‘I had something to say, too’


Brendan Fraser is poised for a career comeback – and possibly an Oscar – with his return to the big screen in Darren Aronofsky’s The whale. In a new interview with CBS Sunday morningtells the actor why he stepped back from Hollywood in the first place.

Speaking to CBS’ Lee Cowan, Fraser reflects on his leading status in the 1990s and 2000s thanks to roles in films such as Encino Man, School Tapes, George of the Jungle and especially the blockbuster mummy franchise.

“I think, that guy is really luckythe 54-year-old now says of his younger self, adding with a laugh, “I think he has great hair.”

Fraser was a Hollywood heartthrob at the time, but now says he felt like he didn’t quite measure up.

“I felt at that moment that it wasn’t enough,” he says. “I wasn’t big enough, I wasn’t cut enough, or any of those adjectives. And the person I saw and tried to create wasn’t an ideal in my mind. And how do you deal with that?”

Brendan Fraser says the #MeToo movement inspired him to speak out about a groping incident. (Photo: REUTERS/Hannah McKay)

Fraser says he “needed the music to quit” — which meant stepping away from Hollywood.

“We can put actors on a pedestal and then knock them off so quickly and easily,” he says. “It’s almost like that’s the game. So I just removed the pedestal. I just wanted to be myself.”

But it wasn’t just self-doubt that caused Fraser’s hiatus. In 2018, the divorced father of three went public about a 2003 groping incident involving Philip Berk, the former president of the Hollywood Foreign Press Association. While Berk has maintained that he was merely jokingly squeezing the actor’s buttocks, Fraser has described the touching as more invasive. (“His left hand reaches around, grabs my ass cheek and one of his fingers hits me in the blemish. And he starts moving with it,” he shared GK in 2018.)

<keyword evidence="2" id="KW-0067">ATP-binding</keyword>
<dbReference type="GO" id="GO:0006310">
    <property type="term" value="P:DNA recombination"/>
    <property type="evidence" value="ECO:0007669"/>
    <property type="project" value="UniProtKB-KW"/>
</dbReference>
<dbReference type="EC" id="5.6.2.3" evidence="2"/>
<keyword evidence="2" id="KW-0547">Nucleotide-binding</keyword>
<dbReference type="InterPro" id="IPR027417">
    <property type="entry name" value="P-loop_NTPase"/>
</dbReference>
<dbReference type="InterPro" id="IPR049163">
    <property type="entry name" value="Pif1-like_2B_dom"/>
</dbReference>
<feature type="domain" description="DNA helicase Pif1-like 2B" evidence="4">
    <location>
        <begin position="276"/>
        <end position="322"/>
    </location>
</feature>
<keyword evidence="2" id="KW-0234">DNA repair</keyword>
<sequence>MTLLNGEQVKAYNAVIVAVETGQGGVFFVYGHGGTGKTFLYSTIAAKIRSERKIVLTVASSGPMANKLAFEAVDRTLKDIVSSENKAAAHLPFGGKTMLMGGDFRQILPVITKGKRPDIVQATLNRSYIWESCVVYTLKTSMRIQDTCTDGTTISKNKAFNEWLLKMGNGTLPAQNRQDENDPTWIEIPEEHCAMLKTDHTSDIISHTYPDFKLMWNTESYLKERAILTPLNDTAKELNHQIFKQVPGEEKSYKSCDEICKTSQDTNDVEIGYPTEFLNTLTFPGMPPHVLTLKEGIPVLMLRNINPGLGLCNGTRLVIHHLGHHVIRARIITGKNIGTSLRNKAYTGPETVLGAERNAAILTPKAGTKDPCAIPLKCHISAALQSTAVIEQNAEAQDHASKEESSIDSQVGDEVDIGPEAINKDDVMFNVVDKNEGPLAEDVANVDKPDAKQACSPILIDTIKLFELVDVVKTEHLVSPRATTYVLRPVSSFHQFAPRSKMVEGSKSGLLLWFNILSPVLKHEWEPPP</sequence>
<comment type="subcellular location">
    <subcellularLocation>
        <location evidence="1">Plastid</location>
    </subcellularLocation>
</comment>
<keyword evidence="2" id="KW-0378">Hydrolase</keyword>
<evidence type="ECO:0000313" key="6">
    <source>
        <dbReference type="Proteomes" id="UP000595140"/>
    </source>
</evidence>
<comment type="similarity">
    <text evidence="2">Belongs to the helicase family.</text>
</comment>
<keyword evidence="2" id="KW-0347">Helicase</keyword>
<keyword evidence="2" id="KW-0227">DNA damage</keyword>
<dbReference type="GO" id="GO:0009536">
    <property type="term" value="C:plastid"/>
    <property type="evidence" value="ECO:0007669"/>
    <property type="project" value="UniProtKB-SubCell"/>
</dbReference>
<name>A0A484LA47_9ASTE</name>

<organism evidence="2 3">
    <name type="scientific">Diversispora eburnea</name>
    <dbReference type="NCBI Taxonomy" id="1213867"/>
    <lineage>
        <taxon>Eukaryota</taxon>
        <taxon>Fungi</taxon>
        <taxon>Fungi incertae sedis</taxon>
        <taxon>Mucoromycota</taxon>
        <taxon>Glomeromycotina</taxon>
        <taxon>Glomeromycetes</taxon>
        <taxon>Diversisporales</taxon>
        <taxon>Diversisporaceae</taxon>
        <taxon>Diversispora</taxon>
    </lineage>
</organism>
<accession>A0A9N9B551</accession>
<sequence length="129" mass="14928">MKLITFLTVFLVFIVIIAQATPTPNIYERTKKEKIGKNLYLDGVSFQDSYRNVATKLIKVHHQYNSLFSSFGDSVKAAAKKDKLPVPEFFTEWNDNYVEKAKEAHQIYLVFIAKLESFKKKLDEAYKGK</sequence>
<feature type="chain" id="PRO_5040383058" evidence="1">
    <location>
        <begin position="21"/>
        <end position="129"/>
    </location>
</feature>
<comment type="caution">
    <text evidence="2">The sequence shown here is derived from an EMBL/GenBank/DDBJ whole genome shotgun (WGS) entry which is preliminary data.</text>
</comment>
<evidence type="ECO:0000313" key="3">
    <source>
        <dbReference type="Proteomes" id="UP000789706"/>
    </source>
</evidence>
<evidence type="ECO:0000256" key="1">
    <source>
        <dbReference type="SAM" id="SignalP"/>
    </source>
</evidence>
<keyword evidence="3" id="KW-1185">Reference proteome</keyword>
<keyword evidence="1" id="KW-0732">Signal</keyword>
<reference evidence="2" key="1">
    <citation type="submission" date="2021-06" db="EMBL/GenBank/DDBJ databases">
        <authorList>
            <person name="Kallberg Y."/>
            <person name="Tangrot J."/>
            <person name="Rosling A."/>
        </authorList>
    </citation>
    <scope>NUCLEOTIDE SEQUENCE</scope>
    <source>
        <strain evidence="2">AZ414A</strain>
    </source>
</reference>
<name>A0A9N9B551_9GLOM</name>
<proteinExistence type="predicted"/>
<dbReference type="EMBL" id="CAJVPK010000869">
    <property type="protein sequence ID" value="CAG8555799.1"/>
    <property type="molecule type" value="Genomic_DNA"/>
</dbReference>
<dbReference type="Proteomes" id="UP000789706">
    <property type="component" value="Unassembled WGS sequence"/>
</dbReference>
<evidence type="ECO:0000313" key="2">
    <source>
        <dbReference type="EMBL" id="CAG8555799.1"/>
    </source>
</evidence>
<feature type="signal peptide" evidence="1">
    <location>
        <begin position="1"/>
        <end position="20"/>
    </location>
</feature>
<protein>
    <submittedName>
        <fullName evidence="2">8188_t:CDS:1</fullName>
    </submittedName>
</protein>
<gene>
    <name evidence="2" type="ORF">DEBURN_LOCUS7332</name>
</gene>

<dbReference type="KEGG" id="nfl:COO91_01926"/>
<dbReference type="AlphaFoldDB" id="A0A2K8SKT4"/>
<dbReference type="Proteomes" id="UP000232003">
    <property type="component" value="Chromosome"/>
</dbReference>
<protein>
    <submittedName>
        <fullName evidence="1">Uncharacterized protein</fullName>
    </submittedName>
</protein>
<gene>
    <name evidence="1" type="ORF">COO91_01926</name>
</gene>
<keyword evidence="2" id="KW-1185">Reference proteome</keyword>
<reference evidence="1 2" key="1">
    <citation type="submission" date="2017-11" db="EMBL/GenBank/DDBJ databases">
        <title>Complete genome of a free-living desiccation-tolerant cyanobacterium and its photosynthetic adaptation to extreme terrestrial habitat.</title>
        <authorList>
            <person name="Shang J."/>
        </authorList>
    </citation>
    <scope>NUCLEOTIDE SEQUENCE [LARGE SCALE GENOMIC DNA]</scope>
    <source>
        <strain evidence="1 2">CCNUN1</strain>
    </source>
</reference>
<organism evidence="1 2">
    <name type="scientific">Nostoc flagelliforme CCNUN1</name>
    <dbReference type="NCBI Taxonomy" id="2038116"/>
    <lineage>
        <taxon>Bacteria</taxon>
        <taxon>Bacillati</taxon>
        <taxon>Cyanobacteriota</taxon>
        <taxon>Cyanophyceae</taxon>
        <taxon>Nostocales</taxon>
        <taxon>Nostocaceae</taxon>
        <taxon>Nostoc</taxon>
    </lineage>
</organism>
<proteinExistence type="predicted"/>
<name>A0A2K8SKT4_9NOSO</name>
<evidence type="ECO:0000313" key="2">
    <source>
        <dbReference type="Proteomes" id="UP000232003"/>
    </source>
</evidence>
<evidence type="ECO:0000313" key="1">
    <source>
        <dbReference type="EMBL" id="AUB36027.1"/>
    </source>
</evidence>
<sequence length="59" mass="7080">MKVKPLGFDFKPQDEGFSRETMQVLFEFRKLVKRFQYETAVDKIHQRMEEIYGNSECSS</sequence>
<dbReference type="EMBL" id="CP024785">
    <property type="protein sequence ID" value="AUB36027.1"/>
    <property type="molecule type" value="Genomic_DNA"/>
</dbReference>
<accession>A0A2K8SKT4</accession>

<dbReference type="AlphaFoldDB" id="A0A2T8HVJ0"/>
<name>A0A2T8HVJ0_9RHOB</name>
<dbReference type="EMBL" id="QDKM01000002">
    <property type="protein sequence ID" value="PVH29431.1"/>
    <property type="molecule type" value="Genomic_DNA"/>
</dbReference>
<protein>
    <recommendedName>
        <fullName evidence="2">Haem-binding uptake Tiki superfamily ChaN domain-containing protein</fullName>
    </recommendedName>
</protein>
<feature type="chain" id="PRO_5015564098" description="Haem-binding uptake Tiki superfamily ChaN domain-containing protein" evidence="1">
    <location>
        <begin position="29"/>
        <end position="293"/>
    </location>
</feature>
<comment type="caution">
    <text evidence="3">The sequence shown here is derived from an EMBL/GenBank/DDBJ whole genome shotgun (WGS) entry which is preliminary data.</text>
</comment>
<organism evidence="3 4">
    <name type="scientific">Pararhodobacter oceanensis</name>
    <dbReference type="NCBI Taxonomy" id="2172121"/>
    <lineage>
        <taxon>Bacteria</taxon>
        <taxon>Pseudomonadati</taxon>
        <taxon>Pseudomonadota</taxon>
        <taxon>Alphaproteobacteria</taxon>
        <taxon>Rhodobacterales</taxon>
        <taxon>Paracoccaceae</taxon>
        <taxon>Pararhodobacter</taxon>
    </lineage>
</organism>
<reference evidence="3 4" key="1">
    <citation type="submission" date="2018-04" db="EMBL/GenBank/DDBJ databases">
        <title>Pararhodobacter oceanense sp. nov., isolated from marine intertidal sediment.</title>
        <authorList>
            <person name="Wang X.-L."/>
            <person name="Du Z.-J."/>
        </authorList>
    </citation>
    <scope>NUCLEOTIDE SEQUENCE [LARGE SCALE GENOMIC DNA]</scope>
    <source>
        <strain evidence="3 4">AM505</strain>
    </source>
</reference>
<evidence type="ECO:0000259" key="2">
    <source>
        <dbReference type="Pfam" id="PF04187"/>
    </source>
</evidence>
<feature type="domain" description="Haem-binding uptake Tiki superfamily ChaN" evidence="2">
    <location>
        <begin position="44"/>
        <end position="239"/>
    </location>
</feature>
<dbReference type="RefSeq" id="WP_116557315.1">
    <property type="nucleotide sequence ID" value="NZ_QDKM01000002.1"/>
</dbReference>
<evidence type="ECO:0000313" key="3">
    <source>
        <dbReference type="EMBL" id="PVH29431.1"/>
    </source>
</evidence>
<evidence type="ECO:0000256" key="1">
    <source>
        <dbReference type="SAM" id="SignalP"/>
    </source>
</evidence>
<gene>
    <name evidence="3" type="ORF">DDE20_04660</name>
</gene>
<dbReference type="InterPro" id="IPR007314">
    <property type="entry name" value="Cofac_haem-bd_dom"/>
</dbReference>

“It caused me emotional stress,” he says of the incident. “It caused me personal distress.”

He tells Cowan that until then he had “played by the rules” regarding Hollywood’s power dynamics. What happened to Berk was a wake-up call – and a line in the sand.

“I felt OK, now all of a sudden I’ve been violated and it’s gone too far,” he says. “And I will no longer tolerate this.”

Fraser says the #MeToo movement has given him the courage to share his story.

“I raised my voice because I saw so many of my friends and colleagues bravely step forward to speak their truth during that time,” Fraser tells Cowan. “And I also had something to say.”

The Valley Voice
The Valley Voicehttp://thevalleyvoice.org
Christopher Brito is a social media producer and trending writer for The Valley Voice, with a focus on sports and stories related to race and culture.


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